Karenni Social Development Center
Building a new society for Karenni
September 2016 Newsletter
“The vision of the Social Development Center is to promote the lives of the people who have suffered human rights abuses, to teach non-violent skills to build up a new society, to develop the rule of law, to value human dignity and to protect the environment”
This month at SDC
by Principal Myar Reh

September has been a very special month at SDC, full of many celebrations. A particular highlight this month was the Deeku festival, which took place between 8th and 11th September. We held celebrations in the camp and in Dohkita with our friends from KSWDC and KnNC schools. You can read more about the history of Deeku and the events in one of the following articles. 

We held our second Teachers' and Parents' meeting of the year on 17th September. This event, attended by 150 people, is an important part of our school year, as it gives students the opportunity to reflect on their learning and raise any concerns. We also awarded prizes to the three Basic Course students with the best grades. As it was close to the Deeku festival, students performed traditional Karenni songs and dances.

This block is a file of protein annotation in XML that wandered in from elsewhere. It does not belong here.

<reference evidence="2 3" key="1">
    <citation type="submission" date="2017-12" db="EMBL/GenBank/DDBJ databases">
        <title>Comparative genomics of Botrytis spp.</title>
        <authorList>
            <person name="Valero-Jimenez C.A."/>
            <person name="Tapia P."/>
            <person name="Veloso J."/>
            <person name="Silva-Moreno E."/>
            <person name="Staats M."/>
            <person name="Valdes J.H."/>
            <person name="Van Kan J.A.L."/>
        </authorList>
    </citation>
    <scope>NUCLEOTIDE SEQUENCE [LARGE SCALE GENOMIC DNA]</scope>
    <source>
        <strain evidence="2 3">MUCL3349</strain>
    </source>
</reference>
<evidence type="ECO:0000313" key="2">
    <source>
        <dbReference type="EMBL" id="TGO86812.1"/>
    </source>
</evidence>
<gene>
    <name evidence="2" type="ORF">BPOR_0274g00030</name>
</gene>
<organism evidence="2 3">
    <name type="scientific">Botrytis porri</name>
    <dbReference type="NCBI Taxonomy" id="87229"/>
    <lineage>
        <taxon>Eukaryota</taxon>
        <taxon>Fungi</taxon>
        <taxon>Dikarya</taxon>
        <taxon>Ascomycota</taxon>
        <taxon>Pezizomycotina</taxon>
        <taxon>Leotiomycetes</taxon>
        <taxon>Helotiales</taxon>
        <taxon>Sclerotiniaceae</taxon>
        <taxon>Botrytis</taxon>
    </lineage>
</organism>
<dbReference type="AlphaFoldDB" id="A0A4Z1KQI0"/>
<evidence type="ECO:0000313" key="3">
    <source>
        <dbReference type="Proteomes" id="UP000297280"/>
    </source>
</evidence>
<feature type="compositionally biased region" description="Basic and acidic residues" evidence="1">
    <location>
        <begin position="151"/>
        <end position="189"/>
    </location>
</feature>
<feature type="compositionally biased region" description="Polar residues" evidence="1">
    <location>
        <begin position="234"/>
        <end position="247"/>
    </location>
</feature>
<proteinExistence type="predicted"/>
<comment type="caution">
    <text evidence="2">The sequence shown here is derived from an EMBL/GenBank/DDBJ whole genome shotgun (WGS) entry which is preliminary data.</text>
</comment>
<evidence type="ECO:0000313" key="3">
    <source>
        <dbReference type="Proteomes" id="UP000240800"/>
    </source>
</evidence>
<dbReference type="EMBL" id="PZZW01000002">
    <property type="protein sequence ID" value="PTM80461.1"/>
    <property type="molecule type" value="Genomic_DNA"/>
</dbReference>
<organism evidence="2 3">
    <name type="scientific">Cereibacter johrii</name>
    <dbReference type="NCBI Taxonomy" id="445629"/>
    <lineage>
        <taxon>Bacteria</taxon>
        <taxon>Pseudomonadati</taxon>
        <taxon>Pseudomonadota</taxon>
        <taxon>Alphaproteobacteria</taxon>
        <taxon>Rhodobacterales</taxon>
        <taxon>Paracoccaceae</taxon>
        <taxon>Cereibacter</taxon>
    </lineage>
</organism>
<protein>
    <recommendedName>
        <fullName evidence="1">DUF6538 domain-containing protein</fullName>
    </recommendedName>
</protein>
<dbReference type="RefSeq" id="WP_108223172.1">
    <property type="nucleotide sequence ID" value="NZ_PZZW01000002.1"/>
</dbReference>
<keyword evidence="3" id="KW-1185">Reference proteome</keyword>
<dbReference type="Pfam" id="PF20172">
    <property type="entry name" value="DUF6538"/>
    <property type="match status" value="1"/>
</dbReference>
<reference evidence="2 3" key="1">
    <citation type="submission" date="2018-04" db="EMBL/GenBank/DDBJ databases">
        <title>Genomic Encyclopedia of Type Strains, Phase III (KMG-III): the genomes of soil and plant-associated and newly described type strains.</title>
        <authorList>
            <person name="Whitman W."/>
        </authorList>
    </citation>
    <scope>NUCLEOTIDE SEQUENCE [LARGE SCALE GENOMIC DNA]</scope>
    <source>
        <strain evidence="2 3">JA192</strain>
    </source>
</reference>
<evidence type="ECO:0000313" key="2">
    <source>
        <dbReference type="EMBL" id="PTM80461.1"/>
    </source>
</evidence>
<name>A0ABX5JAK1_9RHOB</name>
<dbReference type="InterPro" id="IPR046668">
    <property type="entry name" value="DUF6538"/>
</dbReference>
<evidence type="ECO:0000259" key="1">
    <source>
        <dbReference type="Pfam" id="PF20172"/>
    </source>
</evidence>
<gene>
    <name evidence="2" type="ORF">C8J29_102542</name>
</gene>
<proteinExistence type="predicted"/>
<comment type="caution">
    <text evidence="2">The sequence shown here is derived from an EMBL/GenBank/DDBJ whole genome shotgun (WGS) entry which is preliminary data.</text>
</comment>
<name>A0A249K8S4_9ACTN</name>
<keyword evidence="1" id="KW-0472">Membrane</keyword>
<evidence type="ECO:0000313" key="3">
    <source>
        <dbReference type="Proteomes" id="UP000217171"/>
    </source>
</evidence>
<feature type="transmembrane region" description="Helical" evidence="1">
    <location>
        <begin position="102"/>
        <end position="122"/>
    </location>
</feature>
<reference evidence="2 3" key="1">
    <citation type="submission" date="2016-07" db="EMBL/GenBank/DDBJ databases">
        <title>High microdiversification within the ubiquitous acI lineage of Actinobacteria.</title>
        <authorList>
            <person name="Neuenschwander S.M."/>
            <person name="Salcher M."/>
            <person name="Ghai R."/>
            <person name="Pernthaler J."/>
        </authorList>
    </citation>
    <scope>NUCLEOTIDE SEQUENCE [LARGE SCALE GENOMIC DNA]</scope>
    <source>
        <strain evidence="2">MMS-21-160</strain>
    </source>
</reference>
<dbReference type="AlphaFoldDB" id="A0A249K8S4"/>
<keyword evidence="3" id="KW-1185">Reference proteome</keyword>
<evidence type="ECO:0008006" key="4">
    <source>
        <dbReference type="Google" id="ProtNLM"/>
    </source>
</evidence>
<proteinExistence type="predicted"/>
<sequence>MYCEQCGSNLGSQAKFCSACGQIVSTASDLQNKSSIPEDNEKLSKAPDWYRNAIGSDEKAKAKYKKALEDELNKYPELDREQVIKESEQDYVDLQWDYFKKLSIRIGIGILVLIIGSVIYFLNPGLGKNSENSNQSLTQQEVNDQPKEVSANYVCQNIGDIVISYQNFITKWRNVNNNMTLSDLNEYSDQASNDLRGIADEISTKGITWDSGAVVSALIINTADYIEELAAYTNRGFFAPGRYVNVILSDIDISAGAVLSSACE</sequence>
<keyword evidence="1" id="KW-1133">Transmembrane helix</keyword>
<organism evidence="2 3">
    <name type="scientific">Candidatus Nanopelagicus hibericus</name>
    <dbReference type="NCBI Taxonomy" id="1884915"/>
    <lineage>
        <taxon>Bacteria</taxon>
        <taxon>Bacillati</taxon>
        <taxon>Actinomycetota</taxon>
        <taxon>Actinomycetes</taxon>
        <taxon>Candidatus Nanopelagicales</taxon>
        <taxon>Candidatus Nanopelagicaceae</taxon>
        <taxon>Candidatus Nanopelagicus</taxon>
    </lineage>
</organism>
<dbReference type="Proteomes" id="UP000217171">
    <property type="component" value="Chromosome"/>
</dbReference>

On 21st September the world celebrated International Peace Day, and so did our students. Basic Course students attended an event organised by the Karenni Youth Club in the camp, and Advanced Course students made their own SDC peace treaty and origami cranes to serve as a reminder that we can work towards achieving peace at every level. 

Finally, in addition to their reports, which you can read about below, this week the Advanced Course students have been wearing their creative hats and making short films of various genres. The films are still in production, so more on this in next month's newsletter!